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Scourge of War: Gettysburg

Scourge of War is the definitive American Civil War grand tactical wargame of this generation. Scourge of War captures the tactical challenges that faced the real Union and Confederate commanders more than 130 years ago.
Title Date
[PC] Installer v1.50 Sep 19, 2012
[PC ]Update v1.61 Jun 26, 2013

Recent NEWS

Scourge of War: new game signed and Deal of the Week

Mar. 24, 2014 - For the first time, developer NorbSoftDev studio is leaving their beloved American Civil War for…

Scourge of War: Gettysburg LP Videos

Jul. 29, 2013 -   Today we want to share with you the first videos of a LP playlist for the Scourge of…

Scourge of War: Gettysburg and Expansions Now Available!

Sep. 20, 2012 -   Matrix Games, Slitherine (www.slitherine.com), and NorbSoftDev (www.norbsoftdev.net)…


Sep 20, 2012
Civil War
Real-Time Pausable
PDF E-Book

Scourge of War is the definitive American Civil War grand tactical wargame of this generation. With impressive 3D graphics, an award-winning AI, pausable real-time play, historical battlefield terrain and orders of battle down to the regiment and battery level, Scourge of War captures the tactical challenges that faced the real Union and Confederate commanders more than 130 years ago.

In Scourge of War: Gettysburg, players will be able to take command of Union or Confederate forces in a rendezvous with history at the town of Gettysburg in July of 1863. Every engagement at Gettysburg has been meticulously researched and recreated, along with multiple “what if” scenarios to keep players on their toes. Featuring incredibly detailed battlefields created from four high-resolution maps with authentic and historic weather and battles, players will be able to experience history right on their computers.

Take Charge of some of the premier Generals that shaped America. See if your strategy can hand Lee the victory that was pulled from his grasp. Can you as Longstreet take out the Union left flank? Or will you stand as Chamberlain on Little Round Top and order “FIX BAYONETS!” Do you have what it takes to prove that Pickett's Charge could have resulted in anything besides the mass slaughter of Longstreet's Corps? Can you do better than history or have all the great Generals passed away with that bygone era?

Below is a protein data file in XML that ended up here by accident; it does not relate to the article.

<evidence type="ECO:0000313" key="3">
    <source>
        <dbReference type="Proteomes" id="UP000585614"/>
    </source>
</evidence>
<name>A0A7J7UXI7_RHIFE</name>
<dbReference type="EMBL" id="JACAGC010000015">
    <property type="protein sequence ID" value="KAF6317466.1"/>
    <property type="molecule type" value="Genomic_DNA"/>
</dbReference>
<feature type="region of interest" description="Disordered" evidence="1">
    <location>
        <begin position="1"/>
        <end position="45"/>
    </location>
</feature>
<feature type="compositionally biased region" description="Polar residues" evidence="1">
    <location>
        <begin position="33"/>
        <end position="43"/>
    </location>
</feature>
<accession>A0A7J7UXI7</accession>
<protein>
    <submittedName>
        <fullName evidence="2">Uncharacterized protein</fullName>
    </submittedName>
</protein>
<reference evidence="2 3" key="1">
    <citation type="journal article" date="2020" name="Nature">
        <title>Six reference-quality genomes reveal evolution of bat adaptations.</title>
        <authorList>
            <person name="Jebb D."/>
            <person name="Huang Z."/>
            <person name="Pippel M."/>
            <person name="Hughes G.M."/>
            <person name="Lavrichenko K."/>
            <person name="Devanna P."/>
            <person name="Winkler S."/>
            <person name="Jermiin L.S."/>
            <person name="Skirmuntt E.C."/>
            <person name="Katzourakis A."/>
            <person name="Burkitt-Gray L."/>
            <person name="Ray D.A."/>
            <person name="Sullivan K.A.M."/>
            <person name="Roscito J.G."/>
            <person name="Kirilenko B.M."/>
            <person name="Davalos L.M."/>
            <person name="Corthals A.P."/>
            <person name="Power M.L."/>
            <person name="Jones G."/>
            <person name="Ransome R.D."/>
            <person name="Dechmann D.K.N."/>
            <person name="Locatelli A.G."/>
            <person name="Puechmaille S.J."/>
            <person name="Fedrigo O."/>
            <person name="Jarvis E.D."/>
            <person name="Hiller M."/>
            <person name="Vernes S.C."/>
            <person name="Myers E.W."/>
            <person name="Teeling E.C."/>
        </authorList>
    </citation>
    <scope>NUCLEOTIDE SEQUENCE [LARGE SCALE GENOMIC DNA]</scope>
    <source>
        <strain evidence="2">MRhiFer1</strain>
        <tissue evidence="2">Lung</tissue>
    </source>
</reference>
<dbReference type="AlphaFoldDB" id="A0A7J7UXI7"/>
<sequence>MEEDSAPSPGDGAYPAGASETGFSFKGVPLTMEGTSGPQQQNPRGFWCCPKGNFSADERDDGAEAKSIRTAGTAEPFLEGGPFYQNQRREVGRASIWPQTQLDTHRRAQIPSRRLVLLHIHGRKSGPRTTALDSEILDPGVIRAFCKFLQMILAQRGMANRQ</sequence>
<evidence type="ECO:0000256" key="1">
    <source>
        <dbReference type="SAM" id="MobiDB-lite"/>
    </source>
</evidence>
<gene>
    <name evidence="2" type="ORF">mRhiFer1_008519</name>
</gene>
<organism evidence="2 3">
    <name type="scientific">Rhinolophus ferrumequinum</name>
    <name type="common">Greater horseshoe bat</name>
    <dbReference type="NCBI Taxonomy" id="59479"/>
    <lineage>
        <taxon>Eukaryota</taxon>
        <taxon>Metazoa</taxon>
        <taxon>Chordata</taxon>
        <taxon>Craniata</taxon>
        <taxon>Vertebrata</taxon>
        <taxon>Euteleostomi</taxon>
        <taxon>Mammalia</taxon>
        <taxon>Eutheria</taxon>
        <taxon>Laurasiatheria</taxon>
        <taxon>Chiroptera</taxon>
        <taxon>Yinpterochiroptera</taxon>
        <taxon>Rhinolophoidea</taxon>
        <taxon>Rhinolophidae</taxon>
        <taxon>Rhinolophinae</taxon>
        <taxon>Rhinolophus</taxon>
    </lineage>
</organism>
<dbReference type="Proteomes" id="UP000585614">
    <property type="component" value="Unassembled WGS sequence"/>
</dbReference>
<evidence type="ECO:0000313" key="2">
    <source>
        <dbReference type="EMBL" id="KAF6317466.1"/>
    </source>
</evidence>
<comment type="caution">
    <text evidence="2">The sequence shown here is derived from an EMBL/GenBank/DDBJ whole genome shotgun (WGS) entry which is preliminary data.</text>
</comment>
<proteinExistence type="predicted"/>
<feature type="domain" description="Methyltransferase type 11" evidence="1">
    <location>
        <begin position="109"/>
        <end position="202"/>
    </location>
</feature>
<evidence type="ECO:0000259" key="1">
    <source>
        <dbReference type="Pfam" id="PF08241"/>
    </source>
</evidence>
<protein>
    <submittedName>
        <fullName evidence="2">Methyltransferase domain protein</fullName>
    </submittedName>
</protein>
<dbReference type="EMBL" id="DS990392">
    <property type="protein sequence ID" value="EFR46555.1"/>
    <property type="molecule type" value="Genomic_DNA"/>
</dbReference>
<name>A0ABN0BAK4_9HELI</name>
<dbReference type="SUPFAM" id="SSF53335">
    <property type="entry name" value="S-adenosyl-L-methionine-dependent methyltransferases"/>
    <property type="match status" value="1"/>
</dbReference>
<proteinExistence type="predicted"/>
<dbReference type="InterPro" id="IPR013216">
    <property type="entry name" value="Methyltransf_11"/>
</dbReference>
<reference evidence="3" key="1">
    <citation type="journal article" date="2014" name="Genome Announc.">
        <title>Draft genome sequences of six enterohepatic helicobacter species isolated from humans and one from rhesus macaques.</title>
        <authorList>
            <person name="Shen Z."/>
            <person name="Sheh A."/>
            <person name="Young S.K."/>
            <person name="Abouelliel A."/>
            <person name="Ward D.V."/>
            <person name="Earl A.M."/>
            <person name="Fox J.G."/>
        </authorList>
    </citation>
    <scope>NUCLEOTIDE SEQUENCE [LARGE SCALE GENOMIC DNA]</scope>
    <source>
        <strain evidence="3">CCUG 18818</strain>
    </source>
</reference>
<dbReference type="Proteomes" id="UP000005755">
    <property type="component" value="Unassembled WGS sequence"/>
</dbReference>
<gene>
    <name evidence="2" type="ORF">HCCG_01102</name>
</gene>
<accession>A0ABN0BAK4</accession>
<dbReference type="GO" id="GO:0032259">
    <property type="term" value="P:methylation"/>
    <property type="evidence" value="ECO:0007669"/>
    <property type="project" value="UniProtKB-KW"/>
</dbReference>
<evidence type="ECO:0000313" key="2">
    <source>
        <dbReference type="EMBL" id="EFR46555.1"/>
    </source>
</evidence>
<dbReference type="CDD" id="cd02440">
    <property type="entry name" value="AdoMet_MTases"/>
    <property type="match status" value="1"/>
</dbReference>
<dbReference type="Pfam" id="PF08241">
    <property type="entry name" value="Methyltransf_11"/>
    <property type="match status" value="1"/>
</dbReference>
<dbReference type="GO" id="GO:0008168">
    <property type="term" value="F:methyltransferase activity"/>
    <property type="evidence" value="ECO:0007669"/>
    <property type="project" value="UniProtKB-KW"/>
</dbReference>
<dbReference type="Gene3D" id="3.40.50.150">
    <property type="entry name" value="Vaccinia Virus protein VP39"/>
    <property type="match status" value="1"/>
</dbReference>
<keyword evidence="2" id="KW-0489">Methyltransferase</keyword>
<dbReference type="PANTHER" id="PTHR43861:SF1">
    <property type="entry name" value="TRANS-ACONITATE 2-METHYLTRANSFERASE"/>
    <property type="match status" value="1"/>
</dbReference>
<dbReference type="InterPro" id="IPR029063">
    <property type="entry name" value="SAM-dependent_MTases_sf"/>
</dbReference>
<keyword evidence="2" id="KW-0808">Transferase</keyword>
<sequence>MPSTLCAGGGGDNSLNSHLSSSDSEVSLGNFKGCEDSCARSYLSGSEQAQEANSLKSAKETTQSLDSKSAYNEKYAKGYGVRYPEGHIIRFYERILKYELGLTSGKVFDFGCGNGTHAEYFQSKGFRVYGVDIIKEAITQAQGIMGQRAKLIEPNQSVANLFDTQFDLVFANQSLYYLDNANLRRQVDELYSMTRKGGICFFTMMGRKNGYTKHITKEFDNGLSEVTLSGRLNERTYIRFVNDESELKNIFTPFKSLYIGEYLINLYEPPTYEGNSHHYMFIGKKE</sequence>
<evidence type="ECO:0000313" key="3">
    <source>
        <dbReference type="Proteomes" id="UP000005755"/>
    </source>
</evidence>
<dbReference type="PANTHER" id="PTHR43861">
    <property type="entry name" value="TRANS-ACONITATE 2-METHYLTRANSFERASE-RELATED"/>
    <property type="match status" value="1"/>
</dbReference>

The Battle of Gettysburg took place July 1st-3rd in 1863 and became well-known as the turning point in the American Civil War. It was also the battle with the largest number of casualties during the war.

The Confederate General Robert E. Lee marched north with his Army of Northern Virigina after success at the Battle of Chancellorsville in May of 1863.  Lee looked to invade the North through Pennsylvania, to Harrisburg or as far as Philadelphia. With this offensive, Lee hoped to not only take pressure off war-ravaged Virginia but to also influence the North towards suing for peace. Heading towards Gettysburg, Lee was set to find and destroy the Union Army of the Potomac commanded by the newly-appointed General George Meade. Lead elements of these armies encountered each other on July 1, 1863, and both forces rushed to gain the most advantageous ground.

By the second day both armies had fully arrived, with the Union Army forming a fishhook-shaped defensive line from Culp’s Hill and Cemetery Hill to Little Round Top.  The Confederate Army assembled opposite them across open fields and wooded terrain. Fierce fighting took place in close-quarters on the Union’s left flank at Devil’s Den, the Wheatfield, and the Peach Orchard, with the Union soldiers hard-pressed and just able to hold the line. Terrible casualties were incurred by both sides.

The third and most important day hosted the amazing frontal assault by more than 12,000 Confederate soldiers in what became known as Pickett’s Charge on Cemetery Ridge. Known as the “high water mark” of the Confederacy, Pickett’s Charge ended up being repulsed by Union cannon and rifle fire with incredible losses. By the end of the day, both sides had sustained nearly 51,000 losses, with the Army of the Virginia on the retreat. Victory at Gettysburg along with the surrender of Vicksburg to the Union Army under General Grant on July 4, meant that the South suffered two setbacks that would turn the tide of war against them.


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